"Move fast and break things" has been the motto at Mark Zuckerberg's
Facebook, embodying the Silicon Valley ethos of unapologetically finding
new ways to solve old problems. His latest foray into politics in
Washington, however, might be characterized as "Move fast, play hardball
and be prepared for blowback."
Fwd.Us, the new nonprofit advocacy
group created by Zuckerberg and several technology executives and
investors to push for an overhaul of immigration law, has bankrolled
television ads endorsing the conservative stands taken by three
lawmakers - two Republicans and a Democrat - prompting an outcry from
liberal groups and a call to withhold advertisements from Facebook.
(Also see: Facebook's Zuckerberg launches political group)
uproar, some say, will be a lesson for Silicon Valley companies as they
try to influence emotional political issues like immigration. But the
group's supporters brashly say they were ready for the reaction.
advertising decisions are being made by a very smart team of political
operatives who know that passing major reform will require some
different and innovative tactics," Jim Breyer, a venture capitalist with
Accel Partners and a contributor to the cause, said in an emailed
statement. "I'm proud to support Fwd.Us as they work to pass
comprehensive immigration reform."
The group has faced the most
vocal criticism for television advertisements sponsored by its two
subsidiaries, which are known as Americans for Conservative Action and
Council for American Job Growth. One of those spots takes swipes at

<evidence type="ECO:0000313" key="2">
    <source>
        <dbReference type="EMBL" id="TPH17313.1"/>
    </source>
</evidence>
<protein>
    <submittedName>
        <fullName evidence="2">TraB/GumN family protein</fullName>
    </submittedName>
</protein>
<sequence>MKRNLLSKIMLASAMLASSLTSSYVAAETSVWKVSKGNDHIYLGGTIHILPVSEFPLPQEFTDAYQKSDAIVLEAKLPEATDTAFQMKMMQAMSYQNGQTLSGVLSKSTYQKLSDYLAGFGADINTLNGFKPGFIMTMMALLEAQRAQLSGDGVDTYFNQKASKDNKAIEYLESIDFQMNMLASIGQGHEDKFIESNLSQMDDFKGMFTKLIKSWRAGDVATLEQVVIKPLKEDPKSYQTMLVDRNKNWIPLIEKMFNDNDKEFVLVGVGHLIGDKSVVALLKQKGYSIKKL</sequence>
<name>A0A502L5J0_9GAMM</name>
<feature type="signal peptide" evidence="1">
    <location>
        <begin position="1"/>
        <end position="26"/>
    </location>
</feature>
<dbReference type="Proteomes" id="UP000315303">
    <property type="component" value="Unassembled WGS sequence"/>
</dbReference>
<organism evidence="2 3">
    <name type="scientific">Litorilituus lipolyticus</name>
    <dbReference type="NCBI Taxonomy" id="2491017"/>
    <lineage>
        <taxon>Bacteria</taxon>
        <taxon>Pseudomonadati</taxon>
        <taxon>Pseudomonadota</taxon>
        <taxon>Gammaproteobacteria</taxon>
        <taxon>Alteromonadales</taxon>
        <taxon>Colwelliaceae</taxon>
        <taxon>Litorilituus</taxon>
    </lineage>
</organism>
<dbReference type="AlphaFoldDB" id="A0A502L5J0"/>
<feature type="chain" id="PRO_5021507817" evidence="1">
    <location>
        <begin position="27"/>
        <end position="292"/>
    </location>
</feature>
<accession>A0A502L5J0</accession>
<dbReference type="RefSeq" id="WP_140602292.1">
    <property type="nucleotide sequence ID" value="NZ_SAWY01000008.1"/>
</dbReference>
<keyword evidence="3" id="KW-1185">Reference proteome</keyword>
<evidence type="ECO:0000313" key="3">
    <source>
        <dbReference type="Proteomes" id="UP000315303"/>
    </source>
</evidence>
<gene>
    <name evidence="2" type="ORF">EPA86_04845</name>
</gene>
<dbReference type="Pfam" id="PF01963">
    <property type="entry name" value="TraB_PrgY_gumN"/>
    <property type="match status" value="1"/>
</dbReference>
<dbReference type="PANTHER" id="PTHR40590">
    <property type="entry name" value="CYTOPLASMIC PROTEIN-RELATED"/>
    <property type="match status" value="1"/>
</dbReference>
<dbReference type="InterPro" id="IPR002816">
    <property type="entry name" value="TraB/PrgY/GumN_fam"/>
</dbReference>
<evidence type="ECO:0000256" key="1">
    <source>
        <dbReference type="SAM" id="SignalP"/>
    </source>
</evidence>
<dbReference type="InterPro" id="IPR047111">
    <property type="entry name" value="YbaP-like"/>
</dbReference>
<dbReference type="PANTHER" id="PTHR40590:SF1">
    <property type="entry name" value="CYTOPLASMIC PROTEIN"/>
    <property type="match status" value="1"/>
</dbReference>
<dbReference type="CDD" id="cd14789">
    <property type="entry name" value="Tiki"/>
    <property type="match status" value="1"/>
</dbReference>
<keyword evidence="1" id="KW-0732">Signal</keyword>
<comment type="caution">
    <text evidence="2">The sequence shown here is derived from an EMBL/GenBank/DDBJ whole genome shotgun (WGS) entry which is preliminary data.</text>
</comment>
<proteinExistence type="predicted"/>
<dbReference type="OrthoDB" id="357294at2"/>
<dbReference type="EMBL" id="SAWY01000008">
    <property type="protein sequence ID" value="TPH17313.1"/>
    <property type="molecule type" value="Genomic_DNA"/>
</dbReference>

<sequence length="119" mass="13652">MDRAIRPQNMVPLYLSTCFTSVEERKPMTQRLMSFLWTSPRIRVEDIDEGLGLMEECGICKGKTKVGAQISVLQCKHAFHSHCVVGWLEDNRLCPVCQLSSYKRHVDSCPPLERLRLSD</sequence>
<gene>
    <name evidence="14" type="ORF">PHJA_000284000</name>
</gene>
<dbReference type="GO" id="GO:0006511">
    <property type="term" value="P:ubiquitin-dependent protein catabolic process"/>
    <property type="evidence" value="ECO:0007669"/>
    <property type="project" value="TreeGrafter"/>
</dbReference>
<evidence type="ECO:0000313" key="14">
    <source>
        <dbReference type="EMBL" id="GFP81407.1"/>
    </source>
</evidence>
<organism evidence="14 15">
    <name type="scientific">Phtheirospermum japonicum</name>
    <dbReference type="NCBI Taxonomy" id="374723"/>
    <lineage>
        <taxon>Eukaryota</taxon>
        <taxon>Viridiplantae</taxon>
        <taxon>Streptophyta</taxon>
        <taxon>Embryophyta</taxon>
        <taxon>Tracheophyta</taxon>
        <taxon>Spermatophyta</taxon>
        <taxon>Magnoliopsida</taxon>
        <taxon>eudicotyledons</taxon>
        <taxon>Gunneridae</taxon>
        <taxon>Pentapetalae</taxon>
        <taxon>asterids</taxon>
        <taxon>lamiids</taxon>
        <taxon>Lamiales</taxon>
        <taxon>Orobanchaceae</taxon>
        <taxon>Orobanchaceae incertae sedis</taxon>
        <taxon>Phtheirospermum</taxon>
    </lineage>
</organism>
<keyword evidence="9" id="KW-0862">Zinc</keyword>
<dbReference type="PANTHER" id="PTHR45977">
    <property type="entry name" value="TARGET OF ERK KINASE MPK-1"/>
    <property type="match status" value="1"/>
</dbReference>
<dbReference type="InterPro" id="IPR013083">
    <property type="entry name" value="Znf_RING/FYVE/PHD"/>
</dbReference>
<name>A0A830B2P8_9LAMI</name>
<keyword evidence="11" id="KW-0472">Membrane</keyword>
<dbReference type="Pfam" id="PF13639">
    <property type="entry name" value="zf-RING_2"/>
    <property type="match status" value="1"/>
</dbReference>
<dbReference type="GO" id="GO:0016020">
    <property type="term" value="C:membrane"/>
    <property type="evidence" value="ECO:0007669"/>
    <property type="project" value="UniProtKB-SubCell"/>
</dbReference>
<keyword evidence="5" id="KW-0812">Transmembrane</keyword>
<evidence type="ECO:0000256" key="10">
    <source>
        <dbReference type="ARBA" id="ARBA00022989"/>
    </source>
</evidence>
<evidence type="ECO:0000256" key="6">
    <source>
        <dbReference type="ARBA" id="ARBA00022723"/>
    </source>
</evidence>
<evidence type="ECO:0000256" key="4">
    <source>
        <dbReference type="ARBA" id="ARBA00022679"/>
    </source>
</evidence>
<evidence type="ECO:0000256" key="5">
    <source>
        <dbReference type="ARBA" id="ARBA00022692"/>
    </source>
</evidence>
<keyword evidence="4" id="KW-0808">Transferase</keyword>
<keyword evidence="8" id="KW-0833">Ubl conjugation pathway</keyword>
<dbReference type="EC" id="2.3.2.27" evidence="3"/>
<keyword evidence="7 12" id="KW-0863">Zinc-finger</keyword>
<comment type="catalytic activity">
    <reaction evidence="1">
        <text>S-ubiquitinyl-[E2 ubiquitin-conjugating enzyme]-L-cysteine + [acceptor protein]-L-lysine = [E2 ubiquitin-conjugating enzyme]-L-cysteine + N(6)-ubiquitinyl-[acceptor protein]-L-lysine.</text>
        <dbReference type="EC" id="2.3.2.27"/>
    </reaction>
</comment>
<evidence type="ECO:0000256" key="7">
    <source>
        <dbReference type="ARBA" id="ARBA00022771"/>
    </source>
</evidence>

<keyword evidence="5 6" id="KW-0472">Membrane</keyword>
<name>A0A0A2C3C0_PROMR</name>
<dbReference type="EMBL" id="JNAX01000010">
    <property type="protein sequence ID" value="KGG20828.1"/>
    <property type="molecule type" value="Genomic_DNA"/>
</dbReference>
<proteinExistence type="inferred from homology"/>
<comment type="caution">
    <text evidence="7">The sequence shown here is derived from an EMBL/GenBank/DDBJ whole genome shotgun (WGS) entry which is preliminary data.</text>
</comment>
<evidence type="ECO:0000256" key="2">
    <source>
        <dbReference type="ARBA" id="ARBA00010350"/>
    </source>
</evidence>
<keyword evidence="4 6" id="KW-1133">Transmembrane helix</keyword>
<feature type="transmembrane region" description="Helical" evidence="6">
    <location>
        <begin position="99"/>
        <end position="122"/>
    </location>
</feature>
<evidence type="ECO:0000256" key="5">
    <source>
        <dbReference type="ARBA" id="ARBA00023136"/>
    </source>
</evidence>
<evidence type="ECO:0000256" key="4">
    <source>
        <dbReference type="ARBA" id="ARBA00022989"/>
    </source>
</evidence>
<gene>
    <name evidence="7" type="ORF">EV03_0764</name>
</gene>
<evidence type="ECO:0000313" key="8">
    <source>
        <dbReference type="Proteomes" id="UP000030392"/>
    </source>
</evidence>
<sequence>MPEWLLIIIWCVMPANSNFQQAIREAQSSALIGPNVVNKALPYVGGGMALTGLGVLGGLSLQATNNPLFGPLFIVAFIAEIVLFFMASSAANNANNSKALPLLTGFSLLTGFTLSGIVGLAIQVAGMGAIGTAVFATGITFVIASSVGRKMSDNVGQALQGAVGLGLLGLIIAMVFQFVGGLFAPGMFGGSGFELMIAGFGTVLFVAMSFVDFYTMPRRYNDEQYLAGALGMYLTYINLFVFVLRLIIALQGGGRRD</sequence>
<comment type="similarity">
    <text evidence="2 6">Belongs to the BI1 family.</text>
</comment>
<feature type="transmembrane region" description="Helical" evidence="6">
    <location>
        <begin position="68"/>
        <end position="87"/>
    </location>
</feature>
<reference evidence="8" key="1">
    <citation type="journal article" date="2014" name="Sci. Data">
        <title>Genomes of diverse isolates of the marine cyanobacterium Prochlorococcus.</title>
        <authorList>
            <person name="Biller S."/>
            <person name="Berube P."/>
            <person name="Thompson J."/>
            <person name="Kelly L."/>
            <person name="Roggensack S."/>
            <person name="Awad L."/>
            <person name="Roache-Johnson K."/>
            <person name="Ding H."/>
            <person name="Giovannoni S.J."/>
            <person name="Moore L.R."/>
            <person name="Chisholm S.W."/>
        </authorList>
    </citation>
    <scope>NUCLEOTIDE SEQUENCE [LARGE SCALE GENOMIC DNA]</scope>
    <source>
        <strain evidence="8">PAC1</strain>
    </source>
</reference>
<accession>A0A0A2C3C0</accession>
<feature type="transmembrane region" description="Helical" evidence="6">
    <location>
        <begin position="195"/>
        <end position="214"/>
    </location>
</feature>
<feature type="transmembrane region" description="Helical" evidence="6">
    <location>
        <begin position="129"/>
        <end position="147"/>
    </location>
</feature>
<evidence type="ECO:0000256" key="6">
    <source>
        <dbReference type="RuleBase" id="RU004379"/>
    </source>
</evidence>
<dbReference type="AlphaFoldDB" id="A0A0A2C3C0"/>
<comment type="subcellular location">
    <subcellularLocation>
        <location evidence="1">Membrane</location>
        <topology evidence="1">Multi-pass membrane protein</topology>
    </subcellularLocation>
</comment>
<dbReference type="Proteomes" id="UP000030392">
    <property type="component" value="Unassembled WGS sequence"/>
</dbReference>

President Barack Obama's health policies. Another lauds the Keystone XL
pipeline, fiercely opposed by many environmental groups.
spots, which ran in several states for a week, prompted strong reaction
from a coalition of liberal organizations that includes the Sierra Club,
the League of Conservation Voters and MoveOn.org. They announced
earlier this week that they would suspend buying advertisements on
Facebook, which they acknowledged was meant to send a message and would
have little economic effect on the company.
Cathy Duvall, director
of strategic partnerships at the Sierra Club, said her group was
especially disappointed to see the technology industry adopt a strategy
that was more typical of old-fashioned, brass-knuckled Washington
"When the ads came out they were politics as usual and
divisive and pitting one issue against another," Duvall said. "We were
really surprised that Silicon Valley would be moving into the political
space by doing the worst of business-as-usual politics."
like other industry-backed interest groups, has said very little about
how much money it has raised and from whom, except to name contributors
on its website. It would say only that it spent in the "seven figures"
on the television spots.
The ads are particularly surprising considering some of the other backers.
Doerr, a venture capitalist, is known for his investments in clean
technology companies, and his wife, Ann, has been a major donor to
Reid Hoffman has described himself as "progressive" in an essay posted recently on LinkedIn, a company that he founded.
Gates, co-founder of Microsoft, in 2010 backed an effort not to roll
back California's global warming law. None of them returned calls and
emails requesting comment, referring instead to Fwd.Us operatives in
"We recognize that not everyone will always agree with
or be pleased by our strategy," said Kate Hansen, a spokeswoman for